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Efficacy and safety of perioperative dual antiplatelet therapy with ticagrelor versus clopidogrel in carotid artery stenting

Published:October 12, 2021DOI:https://doi.org/10.1016/j.jvs.2021.09.045

      Abstract

      Background

      Clopidogrel resistance is associated with increased periprocedural neurologic events after carotid artery stenting (CAS). Ticagrelor offers an improved resistance profile; however, its bleeding risk has not been assessed with CAS. Therefore, we examined the efficacy and safety of perioperative dual antiplatelet therapy with aspirin/ticagrelor vs aspirin/clopidogrel in patients undergoing transfemoral carotid artery stenting (tfCAS) or transcarotid artery revascularization (TCAR).

      Methods

      We identified all patients who underwent tfCAS or TCAR in the Vascular Quality Initiative registry from January 2016 to March 2021. We stratified patients by procedure and assessed outcomes using 1:3 propensity score-matched cohorts of patients who received perioperative aspirin/ticagrelor vs aspirin/clopidogrel. The primary efficacy outcome was a composite endpoint of in-hospital stroke/death, and the primary safety outcome was access-related bleeding. As a secondary analysis, we assessed these outcomes after stratifying each cohort by intraoperative protamine use.

      Results

      Among 17,731 tfCAS patients, 593 (3.3%) received aspirin/ticagrelor and 11,404 (64%) received aspirin/clopidogrel. For the 2065 matched patients, no significant differences were found in the composite endpoint of stroke/death (aspirin/ticagrelor, 4.1%; vs aspirin/clopidogrel, 2.6%; relative risk [RR],1.5; 95% confidence interval [CI], 0.88-2.7) or in the individual endpoints of stroke (2.9% vs 1.8%; RR, 1.6; 95% CI, 0.87-3.0) or death (1.7% vs 1.1%; RR, 1.6; 95% CI, 0.71-3.5). However, aspirin/ticagrelor was associated with a higher risk of bleeding (5.8% vs 2.8%; RR, 2.0; 95% CI, 1.2-3.2). In a subgroup analysis of 297 tfCAS patients (14%) who received intraoperative protamine, no differences remained in stroke/death (1.5% vs 3.9%; RR, 0.38; 95% CI, 0.05-3.0), and there was no longer a difference in bleeding (3.0% vs 2.6%; RR, 1.1; 95% CI, 0.24-5.5). Among 17,946 TCAR patients, 453 (2.5%) received aspirin/ticagrelor and 13,696 (76%) received aspirin/clopidogrel. For the 1618 matched patients, no differences were found in stroke/death (0.7% vs 1.4%; RR, 0.53; 95% CI, 0.16-1.8), stroke (0.2% vs 1.2%; RR, 0.20; 95% CI, 0.03-1.5), death (0.5% vs 0.2%; RR, 3.0; 95% CI, 0.42-21), or bleeding (1.2% vs 1.6%; RR, 0.75; 95% CI, 0.28-2.0). For the 1429 TCAR patients (88%) who received protamine, no differences were found in stroke/death (0.8% vs 1.2%; RR, 0.68; 95% CI, 0.20-2.4) or bleeding (0.6% vs 1.4%; RR, 0.39; 95% CI, 0.09-1.7).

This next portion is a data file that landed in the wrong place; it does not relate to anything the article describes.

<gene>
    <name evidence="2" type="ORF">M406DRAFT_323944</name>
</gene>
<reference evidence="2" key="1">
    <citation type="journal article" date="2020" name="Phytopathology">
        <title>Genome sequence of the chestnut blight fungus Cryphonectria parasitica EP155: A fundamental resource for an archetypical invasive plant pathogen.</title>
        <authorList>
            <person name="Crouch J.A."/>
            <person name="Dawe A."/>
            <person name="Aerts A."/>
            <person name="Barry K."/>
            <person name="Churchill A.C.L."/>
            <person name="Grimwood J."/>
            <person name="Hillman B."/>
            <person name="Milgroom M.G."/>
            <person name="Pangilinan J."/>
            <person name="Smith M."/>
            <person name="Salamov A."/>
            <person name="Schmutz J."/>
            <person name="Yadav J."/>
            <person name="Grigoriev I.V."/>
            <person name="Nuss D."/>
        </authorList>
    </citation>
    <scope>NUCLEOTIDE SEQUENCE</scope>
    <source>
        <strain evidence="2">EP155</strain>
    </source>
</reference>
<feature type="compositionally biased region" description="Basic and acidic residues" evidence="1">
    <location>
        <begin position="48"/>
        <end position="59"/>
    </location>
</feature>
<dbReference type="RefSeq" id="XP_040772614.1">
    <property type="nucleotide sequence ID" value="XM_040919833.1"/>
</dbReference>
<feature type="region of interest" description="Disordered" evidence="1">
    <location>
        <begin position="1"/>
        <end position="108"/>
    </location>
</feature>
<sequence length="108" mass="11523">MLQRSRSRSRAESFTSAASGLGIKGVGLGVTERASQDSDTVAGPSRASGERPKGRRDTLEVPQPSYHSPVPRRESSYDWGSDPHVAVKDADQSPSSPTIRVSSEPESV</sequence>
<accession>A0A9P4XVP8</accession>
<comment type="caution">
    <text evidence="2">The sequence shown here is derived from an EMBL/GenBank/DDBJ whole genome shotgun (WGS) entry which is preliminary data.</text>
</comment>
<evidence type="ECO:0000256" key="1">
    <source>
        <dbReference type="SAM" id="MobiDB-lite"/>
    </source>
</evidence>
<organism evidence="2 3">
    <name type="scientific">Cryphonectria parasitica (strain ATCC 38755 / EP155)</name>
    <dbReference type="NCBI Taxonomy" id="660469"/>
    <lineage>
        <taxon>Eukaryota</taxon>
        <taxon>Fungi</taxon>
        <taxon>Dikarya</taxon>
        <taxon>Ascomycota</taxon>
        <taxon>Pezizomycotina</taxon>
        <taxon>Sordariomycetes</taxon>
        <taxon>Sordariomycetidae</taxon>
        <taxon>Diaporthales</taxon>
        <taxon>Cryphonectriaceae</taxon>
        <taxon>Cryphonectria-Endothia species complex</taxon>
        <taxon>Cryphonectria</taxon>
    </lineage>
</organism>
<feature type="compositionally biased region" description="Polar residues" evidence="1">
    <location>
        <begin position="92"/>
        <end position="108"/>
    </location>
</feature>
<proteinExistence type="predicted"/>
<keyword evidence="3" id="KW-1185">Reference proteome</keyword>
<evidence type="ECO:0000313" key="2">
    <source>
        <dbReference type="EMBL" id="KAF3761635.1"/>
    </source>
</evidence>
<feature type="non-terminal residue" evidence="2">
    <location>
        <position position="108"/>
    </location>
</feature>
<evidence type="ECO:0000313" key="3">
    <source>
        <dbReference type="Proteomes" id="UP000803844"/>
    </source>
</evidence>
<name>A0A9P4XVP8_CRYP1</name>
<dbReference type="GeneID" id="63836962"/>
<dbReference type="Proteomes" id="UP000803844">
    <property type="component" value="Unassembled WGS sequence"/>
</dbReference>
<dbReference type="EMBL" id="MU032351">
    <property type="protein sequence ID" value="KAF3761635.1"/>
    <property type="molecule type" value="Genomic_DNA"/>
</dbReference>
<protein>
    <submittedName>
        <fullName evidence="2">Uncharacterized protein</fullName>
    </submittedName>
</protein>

Conclusions

      Compared with aspirin/clopidogrel, aspirin/ticagrelor was associated with a potentially lower risk of stroke/death and bleeding complications after CAS in cases in which protamine was used but a higher risk of these outcomes in the absence of protamine. Given our limited sample size, our analysis should be repeated when more patients are available for study. However, our findings suggest that aspirin/ticagrelor could be a reasonable alternative to aspirin/clopidogrel for both tfCAS and TCAR when protamine is used.

      Keywords

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